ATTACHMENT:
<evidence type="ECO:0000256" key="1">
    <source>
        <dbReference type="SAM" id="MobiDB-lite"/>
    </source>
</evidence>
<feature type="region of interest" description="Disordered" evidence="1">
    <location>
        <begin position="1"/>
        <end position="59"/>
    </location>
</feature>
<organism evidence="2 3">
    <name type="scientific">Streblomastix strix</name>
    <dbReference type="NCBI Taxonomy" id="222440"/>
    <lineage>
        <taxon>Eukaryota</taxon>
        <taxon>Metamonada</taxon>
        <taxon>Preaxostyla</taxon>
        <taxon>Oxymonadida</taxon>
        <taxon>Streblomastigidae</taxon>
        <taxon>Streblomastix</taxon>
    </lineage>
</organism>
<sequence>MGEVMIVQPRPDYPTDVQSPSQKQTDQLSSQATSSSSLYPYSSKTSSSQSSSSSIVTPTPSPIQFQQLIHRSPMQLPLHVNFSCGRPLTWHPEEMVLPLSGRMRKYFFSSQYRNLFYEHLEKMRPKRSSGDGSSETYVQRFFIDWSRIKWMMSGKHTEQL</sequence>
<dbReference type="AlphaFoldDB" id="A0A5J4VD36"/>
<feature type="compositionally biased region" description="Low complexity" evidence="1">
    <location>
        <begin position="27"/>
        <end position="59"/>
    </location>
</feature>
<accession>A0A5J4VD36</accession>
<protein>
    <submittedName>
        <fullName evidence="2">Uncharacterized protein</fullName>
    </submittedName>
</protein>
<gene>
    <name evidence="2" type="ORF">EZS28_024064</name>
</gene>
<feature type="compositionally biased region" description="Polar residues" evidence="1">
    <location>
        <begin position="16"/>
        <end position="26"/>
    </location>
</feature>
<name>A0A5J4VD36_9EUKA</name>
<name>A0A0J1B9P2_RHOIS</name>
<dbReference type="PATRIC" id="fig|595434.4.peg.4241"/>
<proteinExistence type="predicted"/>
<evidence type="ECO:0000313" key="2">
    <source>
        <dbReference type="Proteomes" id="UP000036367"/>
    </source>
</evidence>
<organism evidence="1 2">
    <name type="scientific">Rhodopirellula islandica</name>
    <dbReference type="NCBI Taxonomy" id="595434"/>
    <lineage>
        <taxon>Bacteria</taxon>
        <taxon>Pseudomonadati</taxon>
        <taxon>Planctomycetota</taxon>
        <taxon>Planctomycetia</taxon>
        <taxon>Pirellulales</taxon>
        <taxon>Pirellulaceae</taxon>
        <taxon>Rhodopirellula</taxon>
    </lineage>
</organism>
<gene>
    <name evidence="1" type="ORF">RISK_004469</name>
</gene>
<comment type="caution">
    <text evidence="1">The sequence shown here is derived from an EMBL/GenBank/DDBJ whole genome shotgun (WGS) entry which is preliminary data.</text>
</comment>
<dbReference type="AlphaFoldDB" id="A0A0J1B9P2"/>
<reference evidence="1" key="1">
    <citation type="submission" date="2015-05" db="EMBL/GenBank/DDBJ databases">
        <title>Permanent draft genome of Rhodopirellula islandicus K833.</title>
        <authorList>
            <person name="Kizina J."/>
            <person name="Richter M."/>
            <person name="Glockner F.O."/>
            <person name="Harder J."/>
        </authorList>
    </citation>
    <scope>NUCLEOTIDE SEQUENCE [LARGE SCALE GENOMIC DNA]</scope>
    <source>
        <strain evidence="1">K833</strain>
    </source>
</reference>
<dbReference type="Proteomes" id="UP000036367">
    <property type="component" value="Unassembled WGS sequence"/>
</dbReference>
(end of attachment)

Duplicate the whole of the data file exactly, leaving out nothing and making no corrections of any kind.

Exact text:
<evidence type="ECO:0000256" key="1">
    <source>
        <dbReference type="SAM" id="MobiDB-lite"/>
    </source>
</evidence>
<feature type="region of interest" description="Disordered" evidence="1">
    <location>
        <begin position="1"/>
        <end position="59"/>
    </location>
</feature>
<organism evidence="2 3">
    <name type="scientific">Streblomastix strix</name>
    <dbReference type="NCBI Taxonomy" id="222440"/>
    <lineage>
        <taxon>Eukaryota</taxon>
        <taxon>Metamonada</taxon>
        <taxon>Preaxostyla</taxon>
        <taxon>Oxymonadida</taxon>
        <taxon>Streblomastigidae</taxon>
        <taxon>Streblomastix</taxon>
    </lineage>
</organism>
<sequence>MGEVMIVQPRPDYPTDVQSPSQKQTDQLSSQATSSSSLYPYSSKTSSSQSSSSSIVTPTPSPIQFQQLIHRSPMQLPLHVNFSCGRPLTWHPEEMVLPLSGRMRKYFFSSQYRNLFYEHLEKMRPKRSSGDGSSETYVQRFFIDWSRIKWMMSGKHTEQL</sequence>
<dbReference type="AlphaFoldDB" id="A0A5J4VD36"/>
<feature type="compositionally biased region" description="Low complexity" evidence="1">
    <location>
        <begin position="27"/>
        <end position="59"/>
    </location>
</feature>
<accession>A0A5J4VD36</accession>
<protein>
    <submittedName>
        <fullName evidence="2">Uncharacterized protein</fullName>
    </submittedName>
</protein>
<gene>
    <name evidence="2" type="ORF">EZS28_024064</name>
</gene>
<feature type="compositionally biased region" description="Polar residues" evidence="1">
    <location>
        <begin position="16"/>
        <end position="26"/>
    </location>
</feature>
<name>A0A5J4VD36_9EUKA</name>
<name>A0A0J1B9P2_RHOIS</name>
<dbReference type="PATRIC" id="fig|595434.4.peg.4241"/>
<proteinExistence type="predicted"/>
<evidence type="ECO:0000313" key="2">
    <source>
        <dbReference type="Proteomes" id="UP000036367"/>
    </source>
</evidence>
<organism evidence="1 2">
    <name type="scientific">Rhodopirellula islandica</name>
    <dbReference type="NCBI Taxonomy" id="595434"/>
    <lineage>
        <taxon>Bacteria</taxon>
        <taxon>Pseudomonadati</taxon>
        <taxon>Planctomycetota</taxon>
        <taxon>Planctomycetia</taxon>
        <taxon>Pirellulales</taxon>
        <taxon>Pirellulaceae</taxon>
        <taxon>Rhodopirellula</taxon>
    </lineage>
</organism>
<gene>
    <name evidence="1" type="ORF">RISK_004469</name>
</gene>
<comment type="caution">
    <text evidence="1">The sequence shown here is derived from an EMBL/GenBank/DDBJ whole genome shotgun (WGS) entry which is preliminary data.</text>
</comment>
<dbReference type="AlphaFoldDB" id="A0A0J1B9P2"/>
<reference evidence="1" key="1">
    <citation type="submission" date="2015-05" db="EMBL/GenBank/DDBJ databases">
        <title>Permanent draft genome of Rhodopirellula islandicus K833.</title>
        <authorList>
            <person name="Kizina J."/>
            <person name="Richter M."/>
            <person name="Glockner F.O."/>
            <person name="Harder J."/>
        </authorList>
    </citation>
    <scope>NUCLEOTIDE SEQUENCE [LARGE SCALE GENOMIC DNA]</scope>
    <source>
        <strain evidence="1">K833</strain>
    </source>
</reference>
<dbReference type="Proteomes" id="UP000036367">
    <property type="component" value="Unassembled WGS sequence"/>
</dbReference>